Friday, July 15, 2016

Adding some accountability to your trading - helping a day trader to improve

A while back I was approached by a day trader who wanted some help in improving his performance. This took me back a bit - as readers of this blog may know, when I started trading back in 2003 it was as a day trader (and I initially struggled) before I got into trend following.

I've long believed that the essentials of good risk management and being able to avoid mental errors are applicable to ALL types and styles of trading. This would therefore be an interesting exercise - for both of us.

I met the trader and his wife to discuss his trading history and to get an idea of what he believed were his issues.

He thought that his main issue was overtrading – taking too many trades. And yes he was taking lots of trades. But we needed to look further into this to get a clear idea.

He had a simple method of attempting to catch intra-day moves on the German DAX. He would look at price on a longer-term timeframe, before his entries and exits were made on a shorter-term timeframe.

His problem was that he would have a run of successful days before he suffered a catastrophic drawdown, with a total erosion of those profits from the previous few days, where he seemingly took an endless number of trades in a very short period of time. 

This cycle had repeated itself a number of times. He felt that there was a glass ceiling in terms of increasing his account balance and improving his trading performance. Obviously the key would be to eliminate those major ‘down days’. But what caused them?

So, to begin we conducted a review of his trading. To do this, he provided a copy of his trading journal and some chart screenshots, together with providing copies of his daily trading statements from his broker.

The main points which came out of this review process were as follows:
  • While he had some clear ideas about how he was trading, there was no trading plan which clearly defined his rules for determining entries and exits. 
  • As a result of this, he was sometimes too impatient in waiting for an appropriate signals as he was taking some entries based on a feeling or a visual interpretation. 
  • If he was waiting for an entry signal when price would break out of a consolidation area, he entering at the right level, but his stop was placed within the consolidation area. This meant that he could easily suffer the frustration of being stopped out repeatedly from price 'noise' or whipsawing. 
  • Most interestingly, the large runs of losing trades were on days where the market he was trading was a ‘trend day’ i.e. the market moved pretty much in one direction the whole session. What we found was that he had either a) missed the initial entry at the start of that trend, or b) he took his profits far too early in that trend, for fear of seeing price reverse and losing those profits.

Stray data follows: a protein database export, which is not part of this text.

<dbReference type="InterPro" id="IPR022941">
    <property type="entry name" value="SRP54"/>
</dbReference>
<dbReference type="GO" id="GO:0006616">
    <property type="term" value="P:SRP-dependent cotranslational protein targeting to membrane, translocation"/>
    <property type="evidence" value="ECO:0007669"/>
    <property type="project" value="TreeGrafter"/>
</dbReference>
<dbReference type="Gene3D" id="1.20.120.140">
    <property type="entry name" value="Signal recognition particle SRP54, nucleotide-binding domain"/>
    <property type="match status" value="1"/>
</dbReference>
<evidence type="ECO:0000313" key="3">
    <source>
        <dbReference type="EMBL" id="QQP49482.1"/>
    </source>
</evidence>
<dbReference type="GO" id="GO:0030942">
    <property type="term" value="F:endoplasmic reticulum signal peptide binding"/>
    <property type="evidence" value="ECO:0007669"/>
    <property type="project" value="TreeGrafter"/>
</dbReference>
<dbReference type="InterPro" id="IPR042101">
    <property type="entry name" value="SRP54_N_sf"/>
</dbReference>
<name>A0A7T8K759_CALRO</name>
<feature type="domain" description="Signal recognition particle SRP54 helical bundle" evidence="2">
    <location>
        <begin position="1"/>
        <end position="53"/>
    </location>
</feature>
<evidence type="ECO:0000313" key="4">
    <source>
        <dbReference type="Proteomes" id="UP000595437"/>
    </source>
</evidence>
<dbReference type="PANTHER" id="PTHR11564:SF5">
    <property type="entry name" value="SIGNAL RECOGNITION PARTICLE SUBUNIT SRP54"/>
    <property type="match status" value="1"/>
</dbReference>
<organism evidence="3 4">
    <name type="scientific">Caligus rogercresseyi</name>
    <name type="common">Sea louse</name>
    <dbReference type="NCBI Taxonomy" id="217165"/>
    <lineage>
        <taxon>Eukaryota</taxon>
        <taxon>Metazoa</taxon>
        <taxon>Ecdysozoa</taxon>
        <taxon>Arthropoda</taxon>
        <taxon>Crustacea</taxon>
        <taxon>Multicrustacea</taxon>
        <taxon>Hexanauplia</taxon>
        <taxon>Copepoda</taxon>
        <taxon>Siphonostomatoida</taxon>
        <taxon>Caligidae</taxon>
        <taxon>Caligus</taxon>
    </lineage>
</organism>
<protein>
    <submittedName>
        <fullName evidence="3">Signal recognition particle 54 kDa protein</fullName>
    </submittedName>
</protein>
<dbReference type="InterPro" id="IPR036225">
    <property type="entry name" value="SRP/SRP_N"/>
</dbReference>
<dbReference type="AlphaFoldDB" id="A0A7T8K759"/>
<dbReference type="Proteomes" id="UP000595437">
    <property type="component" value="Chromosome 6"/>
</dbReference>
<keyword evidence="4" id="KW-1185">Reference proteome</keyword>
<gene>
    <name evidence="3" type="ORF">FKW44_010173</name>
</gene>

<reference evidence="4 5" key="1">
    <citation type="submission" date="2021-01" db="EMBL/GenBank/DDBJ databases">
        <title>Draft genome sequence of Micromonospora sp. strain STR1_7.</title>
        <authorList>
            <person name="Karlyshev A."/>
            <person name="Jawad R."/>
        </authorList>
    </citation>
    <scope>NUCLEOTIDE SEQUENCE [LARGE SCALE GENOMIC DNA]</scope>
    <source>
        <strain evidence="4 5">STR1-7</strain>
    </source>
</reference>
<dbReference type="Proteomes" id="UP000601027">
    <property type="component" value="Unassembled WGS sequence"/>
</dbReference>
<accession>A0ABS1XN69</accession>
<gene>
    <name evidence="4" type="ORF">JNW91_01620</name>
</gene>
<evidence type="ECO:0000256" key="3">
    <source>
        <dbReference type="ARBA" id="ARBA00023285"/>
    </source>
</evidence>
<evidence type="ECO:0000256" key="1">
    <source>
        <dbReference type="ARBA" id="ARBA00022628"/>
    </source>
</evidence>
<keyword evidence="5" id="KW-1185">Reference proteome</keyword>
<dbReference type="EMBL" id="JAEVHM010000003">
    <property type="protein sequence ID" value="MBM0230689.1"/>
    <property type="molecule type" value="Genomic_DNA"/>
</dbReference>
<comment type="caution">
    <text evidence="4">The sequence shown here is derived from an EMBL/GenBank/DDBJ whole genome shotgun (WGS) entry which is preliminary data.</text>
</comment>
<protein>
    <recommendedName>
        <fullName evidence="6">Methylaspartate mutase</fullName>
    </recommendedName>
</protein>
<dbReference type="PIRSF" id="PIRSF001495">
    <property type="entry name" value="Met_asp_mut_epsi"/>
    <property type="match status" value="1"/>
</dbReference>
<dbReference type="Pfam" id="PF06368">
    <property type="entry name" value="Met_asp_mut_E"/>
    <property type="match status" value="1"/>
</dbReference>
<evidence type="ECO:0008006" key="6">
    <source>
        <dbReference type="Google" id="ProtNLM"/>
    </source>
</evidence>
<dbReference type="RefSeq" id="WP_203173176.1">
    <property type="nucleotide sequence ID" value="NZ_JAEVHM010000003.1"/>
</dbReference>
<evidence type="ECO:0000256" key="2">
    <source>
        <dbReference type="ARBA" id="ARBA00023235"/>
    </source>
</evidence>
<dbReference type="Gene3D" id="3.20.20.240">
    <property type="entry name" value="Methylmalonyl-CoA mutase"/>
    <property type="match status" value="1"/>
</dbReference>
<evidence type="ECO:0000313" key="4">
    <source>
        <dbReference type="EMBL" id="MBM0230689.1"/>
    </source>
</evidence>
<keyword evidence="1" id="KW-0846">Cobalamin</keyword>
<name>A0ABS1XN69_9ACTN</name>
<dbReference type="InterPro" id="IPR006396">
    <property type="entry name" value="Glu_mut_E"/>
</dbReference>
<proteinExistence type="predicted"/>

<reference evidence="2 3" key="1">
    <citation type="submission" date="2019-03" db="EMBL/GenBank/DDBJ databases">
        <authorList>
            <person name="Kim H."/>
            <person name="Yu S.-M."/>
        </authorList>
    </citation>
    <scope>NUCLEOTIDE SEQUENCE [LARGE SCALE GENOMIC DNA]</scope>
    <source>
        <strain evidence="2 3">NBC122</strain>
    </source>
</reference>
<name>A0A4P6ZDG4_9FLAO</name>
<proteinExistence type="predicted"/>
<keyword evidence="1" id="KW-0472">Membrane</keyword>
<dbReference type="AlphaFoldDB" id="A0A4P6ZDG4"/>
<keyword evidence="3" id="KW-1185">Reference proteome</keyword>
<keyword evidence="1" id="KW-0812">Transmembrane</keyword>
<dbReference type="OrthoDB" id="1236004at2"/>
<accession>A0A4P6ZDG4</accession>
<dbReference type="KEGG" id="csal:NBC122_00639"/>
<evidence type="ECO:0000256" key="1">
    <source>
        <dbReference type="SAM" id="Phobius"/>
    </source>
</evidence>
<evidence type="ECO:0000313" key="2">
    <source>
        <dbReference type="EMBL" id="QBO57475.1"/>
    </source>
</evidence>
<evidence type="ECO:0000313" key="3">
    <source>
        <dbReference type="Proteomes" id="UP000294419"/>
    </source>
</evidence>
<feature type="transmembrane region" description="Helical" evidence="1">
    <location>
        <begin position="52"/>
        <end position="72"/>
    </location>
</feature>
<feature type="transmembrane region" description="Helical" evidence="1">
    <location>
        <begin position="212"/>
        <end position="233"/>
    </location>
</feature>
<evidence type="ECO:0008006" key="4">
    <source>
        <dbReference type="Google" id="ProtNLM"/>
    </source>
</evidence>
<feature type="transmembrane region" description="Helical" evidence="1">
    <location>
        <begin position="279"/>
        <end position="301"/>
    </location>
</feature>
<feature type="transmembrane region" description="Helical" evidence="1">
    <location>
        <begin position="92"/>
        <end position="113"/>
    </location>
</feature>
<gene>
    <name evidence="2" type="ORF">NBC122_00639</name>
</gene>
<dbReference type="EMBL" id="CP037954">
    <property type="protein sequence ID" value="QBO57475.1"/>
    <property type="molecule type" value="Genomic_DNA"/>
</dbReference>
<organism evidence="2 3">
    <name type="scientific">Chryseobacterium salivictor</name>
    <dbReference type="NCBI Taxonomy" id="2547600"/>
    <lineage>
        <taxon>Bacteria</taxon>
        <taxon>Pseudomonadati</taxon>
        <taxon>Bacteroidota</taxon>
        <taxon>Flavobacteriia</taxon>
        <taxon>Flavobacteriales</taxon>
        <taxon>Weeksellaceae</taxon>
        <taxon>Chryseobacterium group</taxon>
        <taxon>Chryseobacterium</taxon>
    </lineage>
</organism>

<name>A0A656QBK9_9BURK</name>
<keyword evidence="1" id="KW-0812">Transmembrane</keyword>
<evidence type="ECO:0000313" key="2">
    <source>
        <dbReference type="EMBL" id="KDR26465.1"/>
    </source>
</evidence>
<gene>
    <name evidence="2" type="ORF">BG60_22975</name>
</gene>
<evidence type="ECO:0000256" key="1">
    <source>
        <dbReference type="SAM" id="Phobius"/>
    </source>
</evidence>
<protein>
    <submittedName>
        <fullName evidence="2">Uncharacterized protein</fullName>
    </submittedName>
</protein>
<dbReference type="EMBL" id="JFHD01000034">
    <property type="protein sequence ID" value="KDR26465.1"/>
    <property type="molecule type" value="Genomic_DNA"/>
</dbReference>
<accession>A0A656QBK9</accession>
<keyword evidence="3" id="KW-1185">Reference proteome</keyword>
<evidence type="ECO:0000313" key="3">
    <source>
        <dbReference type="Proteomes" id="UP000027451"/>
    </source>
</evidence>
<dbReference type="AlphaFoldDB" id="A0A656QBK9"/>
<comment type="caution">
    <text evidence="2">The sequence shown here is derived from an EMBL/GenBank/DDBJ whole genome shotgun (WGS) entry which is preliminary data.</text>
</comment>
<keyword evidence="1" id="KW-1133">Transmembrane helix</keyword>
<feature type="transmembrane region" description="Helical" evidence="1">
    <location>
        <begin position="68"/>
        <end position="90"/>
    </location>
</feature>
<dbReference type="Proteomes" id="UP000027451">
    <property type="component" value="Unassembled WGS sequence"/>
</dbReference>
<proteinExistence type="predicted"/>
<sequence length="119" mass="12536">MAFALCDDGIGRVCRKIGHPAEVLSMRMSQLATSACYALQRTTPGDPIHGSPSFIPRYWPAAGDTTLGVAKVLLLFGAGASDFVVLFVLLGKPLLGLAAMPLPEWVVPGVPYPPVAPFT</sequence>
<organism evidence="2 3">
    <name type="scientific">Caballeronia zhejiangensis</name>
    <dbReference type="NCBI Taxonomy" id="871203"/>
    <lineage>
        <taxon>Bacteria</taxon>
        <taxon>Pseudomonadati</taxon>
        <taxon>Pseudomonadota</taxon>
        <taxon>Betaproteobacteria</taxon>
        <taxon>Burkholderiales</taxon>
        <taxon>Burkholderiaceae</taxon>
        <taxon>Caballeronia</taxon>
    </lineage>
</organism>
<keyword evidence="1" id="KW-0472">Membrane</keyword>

• In both of these scenarios, he then started taking trades against the trend of the day simply on the basis that he felt price had moved too far, and was now looking for the reversal. In other words, he was attempting to try and pick the extreme of the move without getting a clear entry signal based on his rules.  
  • Occasionally, he would increase his position size on these counter-trend trades in revenge. 
  • He was being subconsciously ruled by a desire to make a minimum level of profit each day.
Going through this, we identified that the overtrading primarily came about from those repeated losses suffered when he was trading against the day’s trend. 

In effect, he was self-sabotaging himself as a punishment for either missing the earlier trend signal, or for bailing out of a winning position far too early.

So, the plan was clear. He needed to:
  • clearly define his entry and exit rules so there was no ambiguity - this would help him avoid taking trades against the current price trend.
  • stay ‘in the moment of now’ – if price was still going in the direction he was trading, he would keep the position open until the price move had finished; 
  • avoid taking profits too early for fear of losing them; 
  • keep his risk per trade constant, and with ensuring his initial stop was placed correctly. 
He made a further change - to help him try and avoid the price 'chop' during quieter periods, he switched from using specific intra-day timeframes to using tick charts. Again, he would use higher number tick charts to identify the price direction, and lower value tick chart to time his entries and exits.

All in all, there was plenty to think about, but now he clearly understood what his issues were, and he had a clear plan in place.

To help him follow his ‘new’ plan, he would track his trades and any errors made. We would use a couple of simple spreadsheets to record what was going on:

The first was to simply add an extra column into his trading journal, so that he could clearly mark whether he performed the trade in accordance with his entry/exit rules, and his position size and stop placement. He would put an “X” in the column when he made an error, and a “O” in the column when was able to follow his rules. The idea was to make the chain of “O”’s as long as possible, similar to a paper chain. We wanted to make that paper chain as long as possible.